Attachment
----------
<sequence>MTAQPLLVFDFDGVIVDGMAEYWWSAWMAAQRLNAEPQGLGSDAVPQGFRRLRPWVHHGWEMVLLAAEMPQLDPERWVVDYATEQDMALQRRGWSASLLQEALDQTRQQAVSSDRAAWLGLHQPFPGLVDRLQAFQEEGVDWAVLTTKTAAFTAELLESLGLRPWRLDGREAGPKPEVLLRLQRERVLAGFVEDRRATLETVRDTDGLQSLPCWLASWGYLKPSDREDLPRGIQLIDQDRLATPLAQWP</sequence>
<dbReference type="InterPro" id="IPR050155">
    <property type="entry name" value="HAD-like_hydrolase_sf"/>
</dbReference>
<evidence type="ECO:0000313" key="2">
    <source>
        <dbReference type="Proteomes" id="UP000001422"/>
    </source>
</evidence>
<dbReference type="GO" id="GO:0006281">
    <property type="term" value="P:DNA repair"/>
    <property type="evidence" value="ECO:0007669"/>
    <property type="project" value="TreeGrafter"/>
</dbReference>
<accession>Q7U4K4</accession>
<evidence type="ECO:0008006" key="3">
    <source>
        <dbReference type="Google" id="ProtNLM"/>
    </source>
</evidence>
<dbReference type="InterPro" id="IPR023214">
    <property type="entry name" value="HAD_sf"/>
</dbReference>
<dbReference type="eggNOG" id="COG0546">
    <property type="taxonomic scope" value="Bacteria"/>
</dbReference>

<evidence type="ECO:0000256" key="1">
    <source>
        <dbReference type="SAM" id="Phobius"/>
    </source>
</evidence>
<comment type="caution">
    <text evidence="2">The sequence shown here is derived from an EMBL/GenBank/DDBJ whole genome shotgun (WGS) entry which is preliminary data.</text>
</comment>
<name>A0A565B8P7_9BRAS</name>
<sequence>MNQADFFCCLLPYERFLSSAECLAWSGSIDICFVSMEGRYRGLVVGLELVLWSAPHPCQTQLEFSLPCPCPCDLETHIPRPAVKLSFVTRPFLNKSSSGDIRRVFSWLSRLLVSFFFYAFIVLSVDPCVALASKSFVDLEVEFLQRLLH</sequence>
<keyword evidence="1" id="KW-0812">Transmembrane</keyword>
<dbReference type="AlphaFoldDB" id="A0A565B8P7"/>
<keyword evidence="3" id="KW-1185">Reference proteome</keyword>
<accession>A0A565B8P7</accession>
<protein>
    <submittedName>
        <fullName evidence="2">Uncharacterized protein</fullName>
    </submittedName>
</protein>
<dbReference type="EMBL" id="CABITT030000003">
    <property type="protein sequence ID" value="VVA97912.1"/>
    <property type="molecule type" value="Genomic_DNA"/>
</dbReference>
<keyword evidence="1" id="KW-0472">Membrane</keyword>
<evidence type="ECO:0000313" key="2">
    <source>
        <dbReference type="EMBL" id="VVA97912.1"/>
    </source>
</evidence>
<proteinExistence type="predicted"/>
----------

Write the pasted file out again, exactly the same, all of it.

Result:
<sequence>MTAQPLLVFDFDGVIVDGMAEYWWSAWMAAQRLNAEPQGLGSDAVPQGFRRLRPWVHHGWEMVLLAAEMPQLDPERWVVDYATEQDMALQRRGWSASLLQEALDQTRQQAVSSDRAAWLGLHQPFPGLVDRLQAFQEEGVDWAVLTTKTAAFTAELLESLGLRPWRLDGREAGPKPEVLLRLQRERVLAGFVEDRRATLETVRDTDGLQSLPCWLASWGYLKPSDREDLPRGIQLIDQDRLATPLAQWP</sequence>
<dbReference type="InterPro" id="IPR050155">
    <property type="entry name" value="HAD-like_hydrolase_sf"/>
</dbReference>
<evidence type="ECO:0000313" key="2">
    <source>
        <dbReference type="Proteomes" id="UP000001422"/>
    </source>
</evidence>
<dbReference type="GO" id="GO:0006281">
    <property type="term" value="P:DNA repair"/>
    <property type="evidence" value="ECO:0007669"/>
    <property type="project" value="TreeGrafter"/>
</dbReference>
<accession>Q7U4K4</accession>
<evidence type="ECO:0008006" key="3">
    <source>
        <dbReference type="Google" id="ProtNLM"/>
    </source>
</evidence>
<dbReference type="InterPro" id="IPR023214">
    <property type="entry name" value="HAD_sf"/>
</dbReference>
<dbReference type="eggNOG" id="COG0546">
    <property type="taxonomic scope" value="Bacteria"/>
</dbReference>

<evidence type="ECO:0000256" key="1">
    <source>
        <dbReference type="SAM" id="Phobius"/>
    </source>
</evidence>
<comment type="caution">
    <text evidence="2">The sequence shown here is derived from an EMBL/GenBank/DDBJ whole genome shotgun (WGS) entry which is preliminary data.</text>
</comment>
<name>A0A565B8P7_9BRAS</name>
<sequence>MNQADFFCCLLPYERFLSSAECLAWSGSIDICFVSMEGRYRGLVVGLELVLWSAPHPCQTQLEFSLPCPCPCDLETHIPRPAVKLSFVTRPFLNKSSSGDIRRVFSWLSRLLVSFFFYAFIVLSVDPCVALASKSFVDLEVEFLQRLLH</sequence>
<keyword evidence="1" id="KW-0812">Transmembrane</keyword>
<dbReference type="AlphaFoldDB" id="A0A565B8P7"/>
<keyword evidence="3" id="KW-1185">Reference proteome</keyword>
<accession>A0A565B8P7</accession>
<protein>
    <submittedName>
        <fullName evidence="2">Uncharacterized protein</fullName>
    </submittedName>
</protein>
<dbReference type="EMBL" id="CABITT030000003">
    <property type="protein sequence ID" value="VVA97912.1"/>
    <property type="molecule type" value="Genomic_DNA"/>
</dbReference>
<keyword evidence="1" id="KW-0472">Membrane</keyword>
<evidence type="ECO:0000313" key="2">
    <source>
        <dbReference type="EMBL" id="VVA97912.1"/>
    </source>
</evidence>
<proteinExistence type="predicted"/>